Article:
Treasury Inspector General for Tax Administration

Office of Audit


Issued on September 23, 2010


Highlights of Report Number:  2010-20-094 to the Internal Revenue Service Chief Technology Officer.


The Business Systems Modernization (BSM) Program, which began in 1999, is a complex effort to modernize the Internal Revenue Service’s (IRS) technology and related business processes.  This is being done while replacing outdated technology and maintaining the current tax system.  The objective of the BSM Program is to address and manage the inherent risks of modernization, while still delivering the level of service American taxpayers expect.


This audit was initiated as part of TIGTA’s Fiscal Year 2010 Annual Audit Plan and addresses the major management challenge of Modernization of the IRS.  TIGTA is required to assess and report annually on the progress of the IRS’s modernization activities.


The BSM Program is now in its 12th year and has received approximately $3.24 billion for contractor services, plus an additional $474 million for internal IRS costs.  The IRS originally estimated the BSM Program effort would last up to 15 years and incur contractor costs of approximately $8 billion.  The three core projects of the BSM Program, referred to as the “Pillars of Modernization,” are the:

·         Customer Account Data Engine (CADE) – the databases and related applications that include applications for daily posting, settlement, maintenance, refund processing, and issue detection for taxpayer tax account and return data.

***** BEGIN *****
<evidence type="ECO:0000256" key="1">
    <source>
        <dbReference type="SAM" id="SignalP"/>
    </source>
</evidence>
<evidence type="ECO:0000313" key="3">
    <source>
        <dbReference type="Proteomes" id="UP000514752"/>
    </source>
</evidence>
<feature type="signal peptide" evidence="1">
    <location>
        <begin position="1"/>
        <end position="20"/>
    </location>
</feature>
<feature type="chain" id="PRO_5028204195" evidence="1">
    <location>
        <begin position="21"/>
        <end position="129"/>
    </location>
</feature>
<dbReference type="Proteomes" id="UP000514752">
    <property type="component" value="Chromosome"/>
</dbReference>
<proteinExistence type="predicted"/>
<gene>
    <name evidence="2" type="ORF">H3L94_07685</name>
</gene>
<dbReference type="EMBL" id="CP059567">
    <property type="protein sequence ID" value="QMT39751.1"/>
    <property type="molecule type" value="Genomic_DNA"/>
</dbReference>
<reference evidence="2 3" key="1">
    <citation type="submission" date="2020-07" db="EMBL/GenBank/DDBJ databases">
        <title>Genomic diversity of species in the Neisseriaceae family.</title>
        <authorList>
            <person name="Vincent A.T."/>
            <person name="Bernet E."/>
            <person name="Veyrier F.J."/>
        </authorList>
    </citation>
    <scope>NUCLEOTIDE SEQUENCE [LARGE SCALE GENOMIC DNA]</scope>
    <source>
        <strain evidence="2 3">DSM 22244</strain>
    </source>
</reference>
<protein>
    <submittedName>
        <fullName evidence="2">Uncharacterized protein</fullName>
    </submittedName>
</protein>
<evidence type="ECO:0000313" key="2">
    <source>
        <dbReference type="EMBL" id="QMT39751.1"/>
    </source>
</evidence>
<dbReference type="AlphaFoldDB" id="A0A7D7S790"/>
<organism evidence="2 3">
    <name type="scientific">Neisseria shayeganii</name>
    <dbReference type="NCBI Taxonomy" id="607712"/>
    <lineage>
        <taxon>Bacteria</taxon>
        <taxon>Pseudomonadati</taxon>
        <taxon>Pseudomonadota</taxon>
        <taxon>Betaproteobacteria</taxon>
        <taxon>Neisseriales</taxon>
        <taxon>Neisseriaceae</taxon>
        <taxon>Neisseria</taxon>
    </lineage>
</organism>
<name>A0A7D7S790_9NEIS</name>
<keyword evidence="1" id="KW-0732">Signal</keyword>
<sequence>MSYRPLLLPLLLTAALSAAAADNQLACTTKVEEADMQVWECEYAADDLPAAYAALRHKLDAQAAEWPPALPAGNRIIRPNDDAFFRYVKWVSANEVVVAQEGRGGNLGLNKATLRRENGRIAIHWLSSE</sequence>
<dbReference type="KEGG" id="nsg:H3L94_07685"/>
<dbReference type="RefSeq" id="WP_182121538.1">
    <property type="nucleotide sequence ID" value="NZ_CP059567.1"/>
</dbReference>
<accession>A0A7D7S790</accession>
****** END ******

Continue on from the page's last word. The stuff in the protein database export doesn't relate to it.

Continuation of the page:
·         Modernized e-File – an electronic filing platform used for electronic tax return filing for both business and individual taxpayers.

·         Account Management Services/Integrated Data Retrieval System – systems that provide IRS employees with the ability to view, access, update, and manage taxpayer accounts.

The BSM Program has continued to provide new information technology capabilities and the related benefits to both the IRS and taxpayers.  Since July 2009, the IRS has implemented new releases of the CADE, Account Management Services, and Modernized e-File systems.  Most significantly, the Modernized e-File for the first time included individual tax returns in addition to business tax returns.

The IRS is at a key point in its BSM Program, with respect to the demands for achieving success, and has refocused the BSM Program to deliver the modernized systems sooner.  TIGTA is encouraged by the actions planned and taken to refocus the BSM Program, especially related to the retooling of the CADE program, known as the CADE 2.  When successful, the CADE 2 program will provide a significant boost to the IRS’s ability to move away from its antiquated tax return processing systems and provide improved service to taxpayers.  However, there are significant risks involved in retooling the entire BSM Program and with the use of techniques and processes new to the IRS.


Because this was an assessment of the BSM Program status and accomplishments through Fiscal Year 2010, TIGTA did not offer any recommendations.  However, because of the significant risks involved with the refocusing of the BSM Program, TIGTA believes the IRS should continue to consider the BSM Program as a material weakness until it can successfully demonstrate that the CADE 2 can operate securely and effectively.

In its response, the Chief Technology Officer responded that the IRS was pleased to read TIGTA’s comments and observations that the BSM Program has continued to provide new information technology capabilities and related benefits to the IRS and taxpayers.  The Chief Technology Officer also acknowledged the IRS is at a key point in the BSM effort and believes it is on its way to successfully demonstrate that the CADE 2 can operate effectively.


To view the report, including the scope, methodology, and full IRS response, go to: 

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